Local anesthetics have a significant risk of systemic toxicity when administered intravascularly. Symptoms usually manifest in the central nervous system first (metallic taste, auditory changes, circumoral numbness, blurred vision, agitation, seizures), followed by cardiovascular effects (hypotension, decreased cardiac contractility, dysrhythmias, complete heart block, cardiovascular collapse). Bupivacaine is particularly cardiotoxic, and cardiovascular collapse has been reported in the absence of antecedent neurologic symptoms. Cardiopulmonary bypass or extracorporeal membrane oxygenation are still useful in refractory cases.
Allergic or hypersensitivity reactions to local anesthetics are rare. In most cases, the hypersensitive response is not to the anesthetic itself but the preservative solution. The risk of an allergic reaction is higher with the ester group than with the amides. The cause of the hypersensitivity reaction is thought to be para-aminobenzoic acid, which is a breakdown product generated by the actions of the enzyme, pseudocholinesterase. Para-aminobenzoic acid is considered extremely antigenic and rapidly sensitizes lymphocytes.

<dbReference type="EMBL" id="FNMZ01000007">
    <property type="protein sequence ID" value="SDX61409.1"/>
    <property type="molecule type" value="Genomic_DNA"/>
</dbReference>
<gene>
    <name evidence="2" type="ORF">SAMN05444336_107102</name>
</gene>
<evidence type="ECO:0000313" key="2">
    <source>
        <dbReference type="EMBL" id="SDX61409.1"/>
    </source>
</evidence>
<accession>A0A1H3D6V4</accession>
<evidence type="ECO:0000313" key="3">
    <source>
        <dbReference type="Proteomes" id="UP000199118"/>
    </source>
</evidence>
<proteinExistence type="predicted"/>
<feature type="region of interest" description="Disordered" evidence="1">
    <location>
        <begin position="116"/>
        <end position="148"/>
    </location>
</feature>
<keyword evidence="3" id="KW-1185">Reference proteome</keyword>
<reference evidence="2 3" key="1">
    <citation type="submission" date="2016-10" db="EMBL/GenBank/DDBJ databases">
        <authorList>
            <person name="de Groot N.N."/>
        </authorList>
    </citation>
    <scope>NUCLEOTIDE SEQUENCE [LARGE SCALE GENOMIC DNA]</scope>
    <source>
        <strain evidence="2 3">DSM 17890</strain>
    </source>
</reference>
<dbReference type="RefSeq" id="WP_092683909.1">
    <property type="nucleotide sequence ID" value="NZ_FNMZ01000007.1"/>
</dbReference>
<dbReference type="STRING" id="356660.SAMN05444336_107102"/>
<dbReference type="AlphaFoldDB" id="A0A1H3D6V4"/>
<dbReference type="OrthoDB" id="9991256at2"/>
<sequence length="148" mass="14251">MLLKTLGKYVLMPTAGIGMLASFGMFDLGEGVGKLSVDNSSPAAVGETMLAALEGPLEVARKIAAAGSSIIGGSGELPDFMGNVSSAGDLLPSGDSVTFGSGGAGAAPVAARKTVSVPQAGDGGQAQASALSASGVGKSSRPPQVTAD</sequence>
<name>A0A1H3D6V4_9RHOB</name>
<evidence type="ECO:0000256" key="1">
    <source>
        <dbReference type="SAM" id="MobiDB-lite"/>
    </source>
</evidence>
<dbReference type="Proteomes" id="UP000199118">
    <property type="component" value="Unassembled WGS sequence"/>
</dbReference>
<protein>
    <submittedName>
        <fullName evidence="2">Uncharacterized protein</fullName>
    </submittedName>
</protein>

More commonly, reactions to a local anesthetic arise from apprehension, anxiety, and phobia about needles. These feelings may result in a vasovagal response, panic attack, or a syncopal episode.
If a patient develops a hypersensitive reaction to one anesthetic in the ester group, he or she will generally also be sensitive to all other anesthetics in the same class. Thus, it is better to use an amino group anesthetic in such scenarios.